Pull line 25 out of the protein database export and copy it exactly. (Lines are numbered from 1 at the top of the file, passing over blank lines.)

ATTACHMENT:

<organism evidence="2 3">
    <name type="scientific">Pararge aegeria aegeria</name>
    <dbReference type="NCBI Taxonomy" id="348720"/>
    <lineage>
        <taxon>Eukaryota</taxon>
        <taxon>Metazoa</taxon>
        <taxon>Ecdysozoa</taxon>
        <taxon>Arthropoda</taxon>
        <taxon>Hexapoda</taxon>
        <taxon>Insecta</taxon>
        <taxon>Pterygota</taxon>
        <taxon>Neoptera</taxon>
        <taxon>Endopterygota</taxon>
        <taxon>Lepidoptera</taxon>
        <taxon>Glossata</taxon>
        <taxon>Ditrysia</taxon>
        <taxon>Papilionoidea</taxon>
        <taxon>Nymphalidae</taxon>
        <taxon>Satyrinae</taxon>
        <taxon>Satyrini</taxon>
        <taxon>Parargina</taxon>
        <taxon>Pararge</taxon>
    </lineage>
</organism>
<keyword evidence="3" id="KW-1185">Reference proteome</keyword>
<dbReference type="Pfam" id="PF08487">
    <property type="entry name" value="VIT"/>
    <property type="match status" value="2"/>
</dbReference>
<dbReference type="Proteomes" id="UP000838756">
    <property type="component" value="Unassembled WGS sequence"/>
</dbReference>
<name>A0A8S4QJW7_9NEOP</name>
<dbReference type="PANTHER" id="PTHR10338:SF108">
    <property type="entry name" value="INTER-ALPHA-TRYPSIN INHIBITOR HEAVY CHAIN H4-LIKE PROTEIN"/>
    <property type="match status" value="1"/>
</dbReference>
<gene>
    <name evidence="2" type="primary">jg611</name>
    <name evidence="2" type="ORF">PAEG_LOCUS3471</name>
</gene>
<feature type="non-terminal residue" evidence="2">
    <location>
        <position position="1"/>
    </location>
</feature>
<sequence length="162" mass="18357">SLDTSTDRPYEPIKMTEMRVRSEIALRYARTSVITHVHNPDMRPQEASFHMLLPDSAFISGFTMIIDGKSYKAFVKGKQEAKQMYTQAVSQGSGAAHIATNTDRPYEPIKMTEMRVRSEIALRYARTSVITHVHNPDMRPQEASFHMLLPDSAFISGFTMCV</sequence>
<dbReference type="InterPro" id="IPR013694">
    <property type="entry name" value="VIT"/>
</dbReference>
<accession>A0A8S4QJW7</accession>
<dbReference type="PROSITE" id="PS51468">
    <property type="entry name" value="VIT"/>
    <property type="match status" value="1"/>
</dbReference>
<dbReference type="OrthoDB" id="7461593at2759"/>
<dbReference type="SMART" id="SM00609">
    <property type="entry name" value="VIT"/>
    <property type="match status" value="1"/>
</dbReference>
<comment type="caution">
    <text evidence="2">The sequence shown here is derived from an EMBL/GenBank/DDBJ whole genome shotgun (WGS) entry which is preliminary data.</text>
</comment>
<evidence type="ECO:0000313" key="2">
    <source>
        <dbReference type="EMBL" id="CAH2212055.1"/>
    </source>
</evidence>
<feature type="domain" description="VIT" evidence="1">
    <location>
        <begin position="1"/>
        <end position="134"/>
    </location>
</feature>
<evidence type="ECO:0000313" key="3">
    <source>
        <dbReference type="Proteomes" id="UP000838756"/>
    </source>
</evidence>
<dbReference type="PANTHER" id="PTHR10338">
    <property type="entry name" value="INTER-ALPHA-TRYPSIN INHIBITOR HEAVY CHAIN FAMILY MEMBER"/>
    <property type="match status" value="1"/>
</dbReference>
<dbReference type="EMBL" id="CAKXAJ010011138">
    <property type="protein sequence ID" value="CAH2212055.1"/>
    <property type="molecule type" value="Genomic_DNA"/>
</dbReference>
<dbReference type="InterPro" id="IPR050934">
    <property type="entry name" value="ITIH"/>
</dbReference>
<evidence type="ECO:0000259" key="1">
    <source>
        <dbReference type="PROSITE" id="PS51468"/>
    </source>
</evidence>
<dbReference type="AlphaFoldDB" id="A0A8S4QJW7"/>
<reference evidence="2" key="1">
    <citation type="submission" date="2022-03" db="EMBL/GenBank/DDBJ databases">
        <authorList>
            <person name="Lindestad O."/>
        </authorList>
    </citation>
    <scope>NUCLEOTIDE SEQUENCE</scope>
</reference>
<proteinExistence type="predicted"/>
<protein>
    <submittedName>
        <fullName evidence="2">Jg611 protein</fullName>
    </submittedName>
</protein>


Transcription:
<keyword evidence="3" id="KW-1185">Reference proteome</keyword>